A story of a seemingly healthy and vital individual who is suddenly told he has stage 4 bladder cancer with the likelihood that his life might end within six to eight months. How can you even grasp the idea that your life may be ending so soon, how do you share this shattering news with your family and friends? The story describes the different emotions that the writer experienced from shock to anxiety, fear and even hope.
Once the news is shared the author describes how people treat you differently. Yet their continuing support is vital to your daily outlook and any hope for recovery. Suggestions are offered from family and friends on why this may happen and how to overcome the emotional response.
The Journey was not simple, it was determined that additional lymph nodes were involved, the cancer had metastasized, a word no patient wants to hear. It just seemed all news was bad news. Next steps were on to cancer treatment. After several years the chemotherapy was not successful and it seemed the end was in sight.
But fortunately a clinical trial became available and the patient was accepted. After the trial ended tests revealed there were no measurable cancerous tumors. Success! And the author lived to share his story.
Written in a journal format with the intention of helping provide guidance for others that may be diagnosed with a 'terminal' illness, their family and friends. Comments from the medical professionals that provided care along with detailed analysis of the various tests and treatments are included to help young people preparing for a healthcare career understand the criticality of interaction with the patient.
What a compelling journey of pain and heartbreak in the face of a terminal illness with a very limited life expectancy. Jesse’s perseverance through the torment of medical treatment, along with the support of his loving family, this guy has beaten the odds.
An inspiring story of physical fortitude, resiliency and spiritual stamina exhibited in an effort to live life. A tribute to a family who offered support through emotional ups and downs and weathering informational storms of treatment with courage, love and support.
This first-hand experience, which has been very well captured in Jesse’s story will certainly better equip healthcare workers, family caregivers, as well as patients with the knowledge and skills needed to navigate through one of life’s most difficult times.
(Students considering a career in healthcare) love the details from the patient’s point of view, the doctor’s point of view as well as the caregivers point of view. This story gives us all of the different references in a story format that should capture the interest of the reader and help guide them if and when they are faced with the responsibility of providing or assisting with care for someone with a critical illness or injury.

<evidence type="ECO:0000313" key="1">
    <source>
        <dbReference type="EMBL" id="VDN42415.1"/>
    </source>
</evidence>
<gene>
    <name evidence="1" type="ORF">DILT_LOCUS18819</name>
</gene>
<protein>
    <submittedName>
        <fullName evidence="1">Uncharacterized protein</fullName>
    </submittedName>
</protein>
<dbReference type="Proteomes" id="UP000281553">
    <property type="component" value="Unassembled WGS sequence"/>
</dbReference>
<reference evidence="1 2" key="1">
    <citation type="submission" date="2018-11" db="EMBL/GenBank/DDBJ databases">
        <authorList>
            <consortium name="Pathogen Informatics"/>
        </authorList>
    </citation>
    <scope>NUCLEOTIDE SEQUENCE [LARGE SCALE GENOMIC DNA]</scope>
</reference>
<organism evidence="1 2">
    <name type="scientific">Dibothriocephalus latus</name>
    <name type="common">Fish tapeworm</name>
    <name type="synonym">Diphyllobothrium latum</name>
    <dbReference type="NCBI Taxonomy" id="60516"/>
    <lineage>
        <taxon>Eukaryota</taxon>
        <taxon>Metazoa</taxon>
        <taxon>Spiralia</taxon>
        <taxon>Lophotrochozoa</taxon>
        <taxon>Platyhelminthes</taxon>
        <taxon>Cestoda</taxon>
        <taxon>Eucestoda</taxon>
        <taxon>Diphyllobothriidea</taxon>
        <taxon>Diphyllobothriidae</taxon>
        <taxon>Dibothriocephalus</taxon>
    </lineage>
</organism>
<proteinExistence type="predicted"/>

When offered the opportunity to review the book I asked myself is this something I would benefit from reading? Was it ever!
I especially valued Jesse’s advice to family, friends, neighbors and strangers, not knowing what to say to a cancer patient. . . the content of this book affords a wonderful resource to a broad audience. . . I would gladly use the content within a variety of teaching-learning venues. Thank you, Jesse for sharing this Journey with me.
The book did a super job of helping the reader be right there through the last 8 years. Details on how the caretaker survived really is an important piece.
In his early years Jesse’s interests revolved around playing in a rock and roll band. Travel and entertaining live audiences gave him pleasure and a good income-even bought a brand new car. Later he was employed at Rocketdyne during the time the company was involved in the first moon landing. He moved from that work into law enforcement for a number of years. Finally, once moving to Northern California he found his niche-owning and operating a tractor business where he could be out among the trees and animals that roamed the Sierra foothills. His first adult near-death experience, or so it seemed to the owner whose property he was grading--a very steep hillside--I had already dialed 91 and had my finger on the second 1 should you come rolling down the hill! Through all of his different experiences he still maintains his love of music with several guitars and amps lining the wall in the game room.
When cancer struck as the book describes life changed. There were so many different crisis and situations to deal with. The more people he talked with the more they said to him 'you should write a book.' And that is exactly what has been accomplished.
Bev began her career, after a flurry of inconsequential jobs, as a Career Technical Education teacher. After several years she was invited to apply for a leadership position at the California Department of Education headquartered in Sacramento. She was selected and spent nearly 30 years managing statewide program grants from the federal government while also building the secondary and adult health careers programs. This entailed writing curriculum, building partnerships between schools and healthcare facilities, integrating academic and career program content and distributing resources through local, state and national workshops. She also co-founded the National Consortium for Health Science Education seeking grants and contracts to create materials for classroom use.
Once retired Bev created a second career by assisting with the establishment of two health professions high schools in Northern California and redesigning an inner-city school with a federal magnet school grant in St. Paul, Minnesota. She contracted to build partnership and integrated studies for schools in 37 states. With her love of writing, she also worked with several textbook publishers as a subject matter expert, analyzing content for accuracy and appropriateness, and adding content as needed.